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D and I introduced the children to the joys of skinny dipping but no pictures to accompany that!

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Great excitement when David stepped on a sea urchin. Their spikes break off in the skin and are acutely painful for 10 mins or so. David says about 7/10 for pain! The treatment is to immerse the part in vinegar as this dissolves the spike. (Laura- sorry, cannot make it any more exciting
as it is not a lethal poison)

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We are being spoiled here. Fantastic service, delicious food, massage on the beach...

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Matthew was particularly fond of the stuffed squid which he spent most of the meal 'unstuffing' to get at the meat inside. The waitresses wander along the beach at 5.00pm with plates of banana cakes for the 'bebes' .

Last night on the Island and we had a visitor in our cabin - the geckos are quite friendly but this was quite a large one. Olivia saw a mini scorpion on her mosquito net - or so she says!. Fortunately we all survived the night and set off the next morning for our next leg of the journey- 'The Central Highlands'.

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April 4th Nha Trang to Buon Ma Thout

This country is quite astonishing. On the face of it we had quite a complicated day ahead of us with a boat trip to a minibus taxi to a bus station for a 4 hour journey followed by another taxi to our new hotel. We are never really sure when we phone whether they have heard or understood us. Everything is done by hand with pen on paper, nothing is done by computer, there are no forms to fill in and no pre-payment has ever been asked for. Yet, everything goes like clockwork. We make all the connections and after a very interesting bus journey we arrive at our destination only half an hour late!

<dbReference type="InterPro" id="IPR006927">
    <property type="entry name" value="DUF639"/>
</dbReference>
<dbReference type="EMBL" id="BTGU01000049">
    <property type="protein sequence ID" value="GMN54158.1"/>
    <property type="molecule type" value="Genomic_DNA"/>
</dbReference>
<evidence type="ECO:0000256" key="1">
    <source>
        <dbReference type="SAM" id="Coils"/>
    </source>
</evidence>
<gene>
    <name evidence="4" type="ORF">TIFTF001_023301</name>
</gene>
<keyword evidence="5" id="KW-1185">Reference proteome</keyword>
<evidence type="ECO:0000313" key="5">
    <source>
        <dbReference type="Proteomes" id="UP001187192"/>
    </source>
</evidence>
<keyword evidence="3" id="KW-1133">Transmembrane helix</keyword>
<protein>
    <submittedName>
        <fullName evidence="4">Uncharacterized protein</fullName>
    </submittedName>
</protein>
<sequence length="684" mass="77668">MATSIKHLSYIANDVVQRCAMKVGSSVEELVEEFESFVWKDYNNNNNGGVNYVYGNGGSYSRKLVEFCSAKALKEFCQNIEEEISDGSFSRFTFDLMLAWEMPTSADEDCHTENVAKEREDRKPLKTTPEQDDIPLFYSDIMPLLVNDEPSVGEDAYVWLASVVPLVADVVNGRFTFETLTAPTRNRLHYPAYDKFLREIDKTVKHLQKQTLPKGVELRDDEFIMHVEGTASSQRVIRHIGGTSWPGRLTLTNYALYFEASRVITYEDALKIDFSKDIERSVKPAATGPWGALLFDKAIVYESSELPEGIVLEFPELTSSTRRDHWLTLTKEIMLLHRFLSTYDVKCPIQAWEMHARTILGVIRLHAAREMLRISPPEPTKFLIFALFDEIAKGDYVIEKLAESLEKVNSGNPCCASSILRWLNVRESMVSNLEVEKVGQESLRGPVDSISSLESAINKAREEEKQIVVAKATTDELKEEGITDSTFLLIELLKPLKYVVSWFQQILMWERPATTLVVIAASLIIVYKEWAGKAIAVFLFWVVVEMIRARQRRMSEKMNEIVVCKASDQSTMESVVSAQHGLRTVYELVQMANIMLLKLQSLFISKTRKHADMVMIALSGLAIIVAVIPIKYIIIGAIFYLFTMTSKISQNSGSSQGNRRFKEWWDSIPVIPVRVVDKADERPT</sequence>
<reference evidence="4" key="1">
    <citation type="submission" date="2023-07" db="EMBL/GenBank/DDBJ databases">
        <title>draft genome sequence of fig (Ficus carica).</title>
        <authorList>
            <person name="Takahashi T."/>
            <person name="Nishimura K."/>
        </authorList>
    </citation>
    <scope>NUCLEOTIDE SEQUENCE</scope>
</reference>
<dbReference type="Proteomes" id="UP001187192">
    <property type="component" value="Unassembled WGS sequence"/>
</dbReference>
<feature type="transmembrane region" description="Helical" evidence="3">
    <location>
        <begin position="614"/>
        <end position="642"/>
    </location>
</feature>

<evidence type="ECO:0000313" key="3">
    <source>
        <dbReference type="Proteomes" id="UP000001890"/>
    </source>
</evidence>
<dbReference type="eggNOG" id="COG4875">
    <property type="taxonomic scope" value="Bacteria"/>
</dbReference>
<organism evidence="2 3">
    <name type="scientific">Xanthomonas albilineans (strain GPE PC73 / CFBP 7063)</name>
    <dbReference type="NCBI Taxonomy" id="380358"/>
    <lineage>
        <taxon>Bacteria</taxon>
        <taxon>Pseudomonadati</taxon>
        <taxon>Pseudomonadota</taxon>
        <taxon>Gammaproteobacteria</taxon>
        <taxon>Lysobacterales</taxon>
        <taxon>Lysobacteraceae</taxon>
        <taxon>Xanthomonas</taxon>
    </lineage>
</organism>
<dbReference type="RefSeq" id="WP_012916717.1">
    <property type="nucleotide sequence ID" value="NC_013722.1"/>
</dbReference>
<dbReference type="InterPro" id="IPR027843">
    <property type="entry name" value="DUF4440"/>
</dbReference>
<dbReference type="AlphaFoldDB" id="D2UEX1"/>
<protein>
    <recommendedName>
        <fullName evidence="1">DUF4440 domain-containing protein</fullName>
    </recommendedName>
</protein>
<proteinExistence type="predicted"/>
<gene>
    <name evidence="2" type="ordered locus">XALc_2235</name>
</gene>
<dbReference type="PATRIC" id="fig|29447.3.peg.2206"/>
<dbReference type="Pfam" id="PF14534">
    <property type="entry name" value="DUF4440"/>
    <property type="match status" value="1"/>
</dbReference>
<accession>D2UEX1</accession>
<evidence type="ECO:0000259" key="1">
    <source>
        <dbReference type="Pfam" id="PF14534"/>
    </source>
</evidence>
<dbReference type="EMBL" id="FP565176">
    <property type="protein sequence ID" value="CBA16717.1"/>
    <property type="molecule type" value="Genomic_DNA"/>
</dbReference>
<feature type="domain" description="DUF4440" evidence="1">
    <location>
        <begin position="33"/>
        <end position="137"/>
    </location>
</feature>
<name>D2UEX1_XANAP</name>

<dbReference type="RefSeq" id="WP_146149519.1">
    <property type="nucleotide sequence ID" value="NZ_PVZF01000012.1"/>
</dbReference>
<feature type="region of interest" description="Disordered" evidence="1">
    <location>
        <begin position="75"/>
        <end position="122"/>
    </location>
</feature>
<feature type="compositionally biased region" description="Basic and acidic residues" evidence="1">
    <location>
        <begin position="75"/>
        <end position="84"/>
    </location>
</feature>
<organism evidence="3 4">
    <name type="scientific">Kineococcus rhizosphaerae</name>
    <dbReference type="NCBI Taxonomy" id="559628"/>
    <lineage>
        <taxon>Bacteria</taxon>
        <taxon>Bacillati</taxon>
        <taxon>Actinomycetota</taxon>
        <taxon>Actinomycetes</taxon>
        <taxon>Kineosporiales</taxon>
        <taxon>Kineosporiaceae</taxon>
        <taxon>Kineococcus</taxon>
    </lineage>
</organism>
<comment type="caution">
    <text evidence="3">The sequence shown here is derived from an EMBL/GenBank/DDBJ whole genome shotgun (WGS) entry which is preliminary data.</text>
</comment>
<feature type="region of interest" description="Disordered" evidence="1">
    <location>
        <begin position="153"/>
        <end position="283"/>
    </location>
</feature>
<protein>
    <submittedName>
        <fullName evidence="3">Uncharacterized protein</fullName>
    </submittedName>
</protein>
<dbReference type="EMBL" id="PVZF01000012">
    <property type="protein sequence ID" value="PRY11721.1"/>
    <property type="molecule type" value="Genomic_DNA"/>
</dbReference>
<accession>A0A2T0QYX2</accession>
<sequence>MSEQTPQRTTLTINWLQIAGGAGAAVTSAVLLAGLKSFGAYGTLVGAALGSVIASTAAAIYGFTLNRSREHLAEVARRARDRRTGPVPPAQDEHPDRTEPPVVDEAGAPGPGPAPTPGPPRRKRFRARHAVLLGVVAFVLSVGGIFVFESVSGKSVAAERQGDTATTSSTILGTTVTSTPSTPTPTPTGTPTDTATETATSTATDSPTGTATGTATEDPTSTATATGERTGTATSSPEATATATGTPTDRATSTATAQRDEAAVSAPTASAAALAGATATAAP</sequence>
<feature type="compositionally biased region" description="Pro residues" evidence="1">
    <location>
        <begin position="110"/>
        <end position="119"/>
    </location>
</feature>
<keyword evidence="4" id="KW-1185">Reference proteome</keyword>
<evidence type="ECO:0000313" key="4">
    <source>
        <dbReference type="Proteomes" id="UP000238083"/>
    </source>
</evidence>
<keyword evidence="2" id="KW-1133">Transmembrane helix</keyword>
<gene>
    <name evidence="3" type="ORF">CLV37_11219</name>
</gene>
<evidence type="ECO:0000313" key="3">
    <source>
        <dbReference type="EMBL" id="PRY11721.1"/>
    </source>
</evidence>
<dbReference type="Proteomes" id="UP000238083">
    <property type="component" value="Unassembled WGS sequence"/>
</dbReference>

We had thought we were travelling by air conditioned tourist bus up to Buon Ma Thout (this town is right up in the central highlands, quite close to the Cambodian Border) but somehow we ended up on a local bus. It was old and pink! The speed limit here is unbearable slow (80kmph) and is strictly adhered to by everyone. Our bus didn't seem to have any air conditioning so we had the main door wide open all the way with the conductor sort of hanging out. If we slowed down, somebody would jump on with a basket of stuff-usually wrapped in banana leaves and try to sell it us.

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She would then jump off when we next slowed again. People kept piling on, old ladies clambered over seats to get a seat at the front and then would slip off their shoes and squat the rest of the 3 or 4 hours. The children commented that they couldn't see Grandma doing that!

There's virtually no other 4 wheeled traffic on the road apart from the odd bus and a few lorries carrying sugar cane down from the hills as this picture through the front window shows.

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We stopped once and everyone jumped off and bought bags of hot boiled sweetcorn from the roadside - a bit like the Watford Gap of Vietnam. We tried some but it was a bit soggy and chewy. All the rubbish gets chucked straight out of the window-plastic bags included.

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We arrived hot and dusty in BMT - off exploring minority villages tomorrow and back here on the 6th.

Posted by snellfamil 06:17 Archived in Vietnam Tagged family_travel